One of the overlooked problems driving our country’s jobs crisis isn’t unemployment—it’s just not having enough work. The shadow figure that lurks behind the unemployment rate is underemployment: people who want—and need—full-time work but are only able to find part-time hours, or who have gotten “discouraged” from job-seeking. Including those people, the broad measure of underemployment hovers around 12 percent.
These days, people struggle full-time to juggle multiple part-time jobs, even as they suffer from the loss of healthcare and other social protections. They are overworked and underemployed.
But it’s not that the underemployed simply want to work more; they also want to earn more. One way to square the lack of work with the need for income is work-sharing, which allows companies to distribute hours so that people work less, while ensuring that there’s still enough work to go around to prevent layoffs.
For example, as explained in a new study by the National Employment Law Project, if a factory wants to cut its workforce by the equivalent of five employees, “Under work-sharing, the employer could instead reduce the hours of 25 employees by 20 percent, and those workers would receive a pro-rated [unemployment insurance] payment for their one day per week of unemployment, while maintaining any existing health and retirement benefits.” Cutting back hours typically harms workers, but what makes work-share less painful is that the government subsidizes the balance. About half of the fifty states have implemented some form of work-sharing, but now state lawmakers are approaching a year-end federal deadline to apply for funds. A bill to renew the legislation, the Layoff Prevention Act, is pending.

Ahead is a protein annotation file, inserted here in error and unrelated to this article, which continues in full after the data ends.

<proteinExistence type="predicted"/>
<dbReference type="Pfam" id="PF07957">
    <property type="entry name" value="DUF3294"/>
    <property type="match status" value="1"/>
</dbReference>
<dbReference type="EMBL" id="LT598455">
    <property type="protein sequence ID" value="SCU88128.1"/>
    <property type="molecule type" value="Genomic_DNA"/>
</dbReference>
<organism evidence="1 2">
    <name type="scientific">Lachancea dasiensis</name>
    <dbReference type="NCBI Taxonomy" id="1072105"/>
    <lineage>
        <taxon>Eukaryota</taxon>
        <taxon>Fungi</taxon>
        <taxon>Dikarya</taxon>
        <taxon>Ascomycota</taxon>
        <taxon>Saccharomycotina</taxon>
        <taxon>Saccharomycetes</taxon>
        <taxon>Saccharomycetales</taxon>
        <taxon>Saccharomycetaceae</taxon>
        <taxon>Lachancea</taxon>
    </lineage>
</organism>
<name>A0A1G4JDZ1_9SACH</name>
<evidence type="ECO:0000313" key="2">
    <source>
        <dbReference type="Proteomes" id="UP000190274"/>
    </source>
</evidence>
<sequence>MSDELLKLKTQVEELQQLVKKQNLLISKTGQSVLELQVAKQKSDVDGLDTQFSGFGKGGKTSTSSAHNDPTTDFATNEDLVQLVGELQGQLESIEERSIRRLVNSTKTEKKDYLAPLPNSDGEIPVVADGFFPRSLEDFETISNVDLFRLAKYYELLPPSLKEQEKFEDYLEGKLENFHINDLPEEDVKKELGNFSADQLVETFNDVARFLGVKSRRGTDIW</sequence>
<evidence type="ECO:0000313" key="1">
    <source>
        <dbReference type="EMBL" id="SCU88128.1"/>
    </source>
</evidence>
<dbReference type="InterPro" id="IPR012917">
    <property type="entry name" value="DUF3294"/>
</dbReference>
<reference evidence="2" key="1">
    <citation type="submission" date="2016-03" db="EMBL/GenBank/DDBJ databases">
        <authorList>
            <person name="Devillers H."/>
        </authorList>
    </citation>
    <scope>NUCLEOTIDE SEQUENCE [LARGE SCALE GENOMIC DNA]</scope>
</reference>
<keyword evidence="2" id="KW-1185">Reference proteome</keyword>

The central premise of work-sharing is that the state has a responsibility to support the restructuring of labor to protect workers. This is not a new idea: work-sharing is more widespread in European countries, particularly Belgium, Germany and Italy—and California introduced a statewide work-sharing program in the late 1970s. In the wake of the Great Recession, Washington passed legislation allowing states to use federally approved work-share programs to cope with epidemic levels of long-term joblessness.
Politicians try to spin the economic crisis by talking about the need for “shared sacrifice”—code for coddling big business at the expense of workers. Now that Washington is offering a small way to redistribute workers’ time without sacrificing all their income, states have a chance to really put their money where their mouth is.